Labour MPs are to be allowed a 'free vote' on three controversial aspects of the Human Fertilisation and Embryology Bill currently before the House of Commons. MPs will be allowed to vote according to their conscience on: the use of animal eggs in embryo stem cell research; the 'need for a father' to be considered prior to IVF treatment; and 'saviour siblings' - babies conceived following embryo testing to ensure their umbilical cord blood will provide tissue-matched blood stem cells for an existing sick child.
Prime Minister Gordon Brown says that if these three individual sections are backed by MPs, he expects all Labour MPs to vote in favour when there is the final vote on the whole bill. The deal follows mounting criticism of the Bill by parts of the UK's Catholic community, and warnings that some Catholic Labour MPs and cabinet ministers would rebel over the legislation. Protests climaxed over the Easter holiday, when Catholic clergy directly challenged Mr Brown to allow a free vote of conscience, and condemned the bill's provision to allow contentious human 'admixed' embryo research in their sermons across Britain.
This latest campaign prompted UK patient charities to issue an open letter to MPs on Sunday, defending and urging support for admixed embryo research and other research provisions contained within the Bill. The letter was authored by the Association of Medical Research Charities and the Genetic Interest Group, which together represent 223 charities including Cancer Research UK, Breakthrough Breast Cancer and the British Heart Foundation. They argue that the bill will allow high-quality, carefully regulated 'new avenues of scientific inquiry', which could significantly advance our understanding of serious medical conditions to benefit patients and help alleviate the human suffering of millions of people 'at a time when such work is being significantly hampered by a shortage of donated human eggs available for medical research'.
Human admixed embryos (also known as inter-species, hybrid or 'cybrid' embryos) would be created using animal eggs, by removing the animal's genetic material and inserting human nuclei into the egg's cellular shell. The resulting cell would function as a human egg and could be used to create embryos for stem cell derivation. The technique would provide researchers with an alternative source of embryonic stem cells, overcoming the scarcity of human eggs for such research.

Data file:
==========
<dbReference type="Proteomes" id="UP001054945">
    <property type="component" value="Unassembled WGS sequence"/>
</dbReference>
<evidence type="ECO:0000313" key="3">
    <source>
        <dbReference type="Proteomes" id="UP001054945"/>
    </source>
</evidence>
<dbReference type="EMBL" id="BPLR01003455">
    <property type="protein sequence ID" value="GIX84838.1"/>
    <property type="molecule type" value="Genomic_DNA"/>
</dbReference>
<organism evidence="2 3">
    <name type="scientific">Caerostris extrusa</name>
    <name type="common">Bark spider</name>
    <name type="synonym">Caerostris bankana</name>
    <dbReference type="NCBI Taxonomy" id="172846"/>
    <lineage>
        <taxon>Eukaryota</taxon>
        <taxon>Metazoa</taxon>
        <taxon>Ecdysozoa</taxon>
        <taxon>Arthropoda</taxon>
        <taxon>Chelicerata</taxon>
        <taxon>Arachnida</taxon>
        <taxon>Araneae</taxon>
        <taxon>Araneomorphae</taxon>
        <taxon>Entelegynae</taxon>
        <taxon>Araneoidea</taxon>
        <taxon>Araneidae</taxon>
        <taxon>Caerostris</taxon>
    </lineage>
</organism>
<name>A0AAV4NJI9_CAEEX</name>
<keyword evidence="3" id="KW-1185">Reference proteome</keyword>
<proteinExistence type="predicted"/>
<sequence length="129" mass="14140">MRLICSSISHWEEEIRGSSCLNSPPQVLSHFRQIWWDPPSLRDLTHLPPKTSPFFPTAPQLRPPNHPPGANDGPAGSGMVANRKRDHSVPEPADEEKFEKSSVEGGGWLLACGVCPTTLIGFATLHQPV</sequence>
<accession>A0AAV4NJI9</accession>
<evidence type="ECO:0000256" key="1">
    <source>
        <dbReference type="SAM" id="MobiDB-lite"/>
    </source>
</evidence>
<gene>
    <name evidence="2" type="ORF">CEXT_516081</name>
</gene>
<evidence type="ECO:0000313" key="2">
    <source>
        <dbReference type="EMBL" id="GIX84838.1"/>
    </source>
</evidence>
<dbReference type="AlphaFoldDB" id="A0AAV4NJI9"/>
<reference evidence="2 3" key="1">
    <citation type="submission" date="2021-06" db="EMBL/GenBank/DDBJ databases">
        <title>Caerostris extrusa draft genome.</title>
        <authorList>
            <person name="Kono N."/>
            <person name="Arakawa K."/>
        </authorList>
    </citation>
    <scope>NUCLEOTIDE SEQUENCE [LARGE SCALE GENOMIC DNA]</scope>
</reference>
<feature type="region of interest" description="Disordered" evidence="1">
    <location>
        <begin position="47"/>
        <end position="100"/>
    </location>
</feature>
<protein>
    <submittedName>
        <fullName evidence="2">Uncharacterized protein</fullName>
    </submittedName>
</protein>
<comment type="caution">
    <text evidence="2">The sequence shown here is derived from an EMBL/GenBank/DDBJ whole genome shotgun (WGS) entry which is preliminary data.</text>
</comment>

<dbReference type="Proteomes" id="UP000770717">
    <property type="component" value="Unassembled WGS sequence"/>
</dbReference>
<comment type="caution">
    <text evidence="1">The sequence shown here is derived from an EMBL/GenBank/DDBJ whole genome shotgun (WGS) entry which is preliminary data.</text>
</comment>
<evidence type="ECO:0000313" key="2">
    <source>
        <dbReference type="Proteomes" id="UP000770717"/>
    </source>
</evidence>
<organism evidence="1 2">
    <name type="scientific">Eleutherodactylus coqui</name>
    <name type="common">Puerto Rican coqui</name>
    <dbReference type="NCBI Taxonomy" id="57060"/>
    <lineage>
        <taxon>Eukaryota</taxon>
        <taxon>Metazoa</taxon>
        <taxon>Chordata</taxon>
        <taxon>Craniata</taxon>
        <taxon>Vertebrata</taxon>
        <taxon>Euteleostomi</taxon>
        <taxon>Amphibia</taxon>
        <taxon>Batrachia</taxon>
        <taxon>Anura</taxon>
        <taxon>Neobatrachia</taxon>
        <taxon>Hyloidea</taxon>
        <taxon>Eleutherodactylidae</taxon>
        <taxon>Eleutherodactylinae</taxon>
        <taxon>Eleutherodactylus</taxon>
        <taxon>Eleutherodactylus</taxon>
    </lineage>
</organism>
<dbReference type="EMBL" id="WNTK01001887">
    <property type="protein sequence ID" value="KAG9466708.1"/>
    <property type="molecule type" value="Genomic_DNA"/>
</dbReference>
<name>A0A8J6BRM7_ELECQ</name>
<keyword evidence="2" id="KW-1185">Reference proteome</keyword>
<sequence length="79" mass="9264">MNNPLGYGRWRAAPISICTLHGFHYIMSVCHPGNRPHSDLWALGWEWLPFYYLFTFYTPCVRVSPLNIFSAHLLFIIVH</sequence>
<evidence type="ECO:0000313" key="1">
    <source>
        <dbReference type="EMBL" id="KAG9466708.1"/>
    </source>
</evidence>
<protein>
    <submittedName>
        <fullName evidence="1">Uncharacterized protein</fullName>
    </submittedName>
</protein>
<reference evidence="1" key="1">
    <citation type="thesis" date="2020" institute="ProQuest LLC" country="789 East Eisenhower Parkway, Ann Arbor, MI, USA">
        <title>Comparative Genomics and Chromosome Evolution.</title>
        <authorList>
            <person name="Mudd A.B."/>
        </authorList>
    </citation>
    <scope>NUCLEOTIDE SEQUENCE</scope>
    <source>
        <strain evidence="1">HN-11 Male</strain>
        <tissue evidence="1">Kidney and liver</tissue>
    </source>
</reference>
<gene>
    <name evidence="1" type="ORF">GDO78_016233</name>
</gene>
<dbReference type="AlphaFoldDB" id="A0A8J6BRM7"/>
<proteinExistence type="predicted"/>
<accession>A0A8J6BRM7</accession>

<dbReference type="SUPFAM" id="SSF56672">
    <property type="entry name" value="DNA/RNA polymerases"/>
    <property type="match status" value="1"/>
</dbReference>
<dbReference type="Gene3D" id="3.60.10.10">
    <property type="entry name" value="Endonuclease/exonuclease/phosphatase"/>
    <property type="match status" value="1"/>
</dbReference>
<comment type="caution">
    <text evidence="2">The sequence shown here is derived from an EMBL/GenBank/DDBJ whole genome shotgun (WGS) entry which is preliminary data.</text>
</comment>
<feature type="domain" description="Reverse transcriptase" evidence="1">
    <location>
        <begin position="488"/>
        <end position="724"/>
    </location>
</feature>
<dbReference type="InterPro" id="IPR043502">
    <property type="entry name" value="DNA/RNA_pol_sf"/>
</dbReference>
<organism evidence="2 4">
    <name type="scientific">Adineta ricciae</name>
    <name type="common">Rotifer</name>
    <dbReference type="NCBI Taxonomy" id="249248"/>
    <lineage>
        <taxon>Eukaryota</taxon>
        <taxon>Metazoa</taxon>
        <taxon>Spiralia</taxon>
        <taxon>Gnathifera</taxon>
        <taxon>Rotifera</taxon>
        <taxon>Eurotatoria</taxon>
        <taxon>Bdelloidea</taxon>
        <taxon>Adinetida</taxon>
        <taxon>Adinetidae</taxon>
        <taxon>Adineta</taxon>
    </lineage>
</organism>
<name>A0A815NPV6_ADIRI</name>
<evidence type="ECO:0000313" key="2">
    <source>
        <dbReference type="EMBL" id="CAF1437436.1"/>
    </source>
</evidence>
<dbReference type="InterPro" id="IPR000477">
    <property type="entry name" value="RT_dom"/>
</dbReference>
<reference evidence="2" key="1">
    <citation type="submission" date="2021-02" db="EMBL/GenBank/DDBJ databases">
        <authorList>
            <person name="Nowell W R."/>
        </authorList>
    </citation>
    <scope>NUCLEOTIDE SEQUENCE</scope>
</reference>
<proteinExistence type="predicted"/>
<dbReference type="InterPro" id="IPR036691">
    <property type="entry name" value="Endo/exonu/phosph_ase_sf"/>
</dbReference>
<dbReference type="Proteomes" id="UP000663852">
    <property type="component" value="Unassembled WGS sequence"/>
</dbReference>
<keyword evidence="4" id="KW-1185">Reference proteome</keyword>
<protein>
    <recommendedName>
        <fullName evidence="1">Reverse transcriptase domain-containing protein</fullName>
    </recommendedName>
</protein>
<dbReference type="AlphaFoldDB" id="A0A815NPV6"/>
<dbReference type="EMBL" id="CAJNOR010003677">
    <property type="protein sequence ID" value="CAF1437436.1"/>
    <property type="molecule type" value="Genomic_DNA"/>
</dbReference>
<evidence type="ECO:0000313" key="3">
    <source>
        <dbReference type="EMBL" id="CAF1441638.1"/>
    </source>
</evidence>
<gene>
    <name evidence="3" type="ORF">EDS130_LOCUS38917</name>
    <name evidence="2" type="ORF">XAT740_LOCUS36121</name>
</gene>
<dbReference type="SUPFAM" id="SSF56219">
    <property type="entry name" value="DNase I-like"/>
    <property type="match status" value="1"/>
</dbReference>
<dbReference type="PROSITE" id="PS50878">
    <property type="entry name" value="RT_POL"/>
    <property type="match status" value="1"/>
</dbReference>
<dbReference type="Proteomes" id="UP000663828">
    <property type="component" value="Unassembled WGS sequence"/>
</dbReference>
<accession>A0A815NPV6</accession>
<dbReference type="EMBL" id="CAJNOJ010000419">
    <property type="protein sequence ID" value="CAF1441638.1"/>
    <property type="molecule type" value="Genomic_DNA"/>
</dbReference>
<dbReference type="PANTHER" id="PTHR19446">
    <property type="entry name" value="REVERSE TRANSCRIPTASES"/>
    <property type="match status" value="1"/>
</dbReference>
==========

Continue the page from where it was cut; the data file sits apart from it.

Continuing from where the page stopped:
This new research provision allows research using current and future unforeseen inter-species embryo research techniques, but prohibits the implantation of human admixed embryos in women or animals, which would remain a criminal offence. The inter-species embryo would not be allowed to develop beyond a few days, by which point it would be a cluster of cells.
However, this criminal sanction seemed to be overlooked by many Catholic clergy, particularly Scottish Cardinal Keith O'Brien who vehemently warned his Easter congregation of the 'public government endorsement of experiments of Frankenstein proportion' and alleged that the employment of inter-species embryo research to find cures for diseases is an 'excuse' to legalise something he decries is 'grotesque' and 'evil'. Fertility expert and Labour peer, Lord Winston, responded in the Daily Telegraph, 'His statements are lying. They are misleading and I'm afraid that when the Church, for good motives, tells untruths, it brings discredit upon itself'.
Disgruntled Catholic backbencher Labour MPs and ministers previously rejected Chief Whip Geoff Hoon's 'compromise' to allow dissenting MPs to abstain from voting on the whole bill. Generally, the bill aims to update its 1990 statutory predecessor in line with modern technologies and attitudes. The bill which was vigorously debated and passed in the House of Lords, had its first reading in February. No date is scheduled for the second reading but debate should commence in May.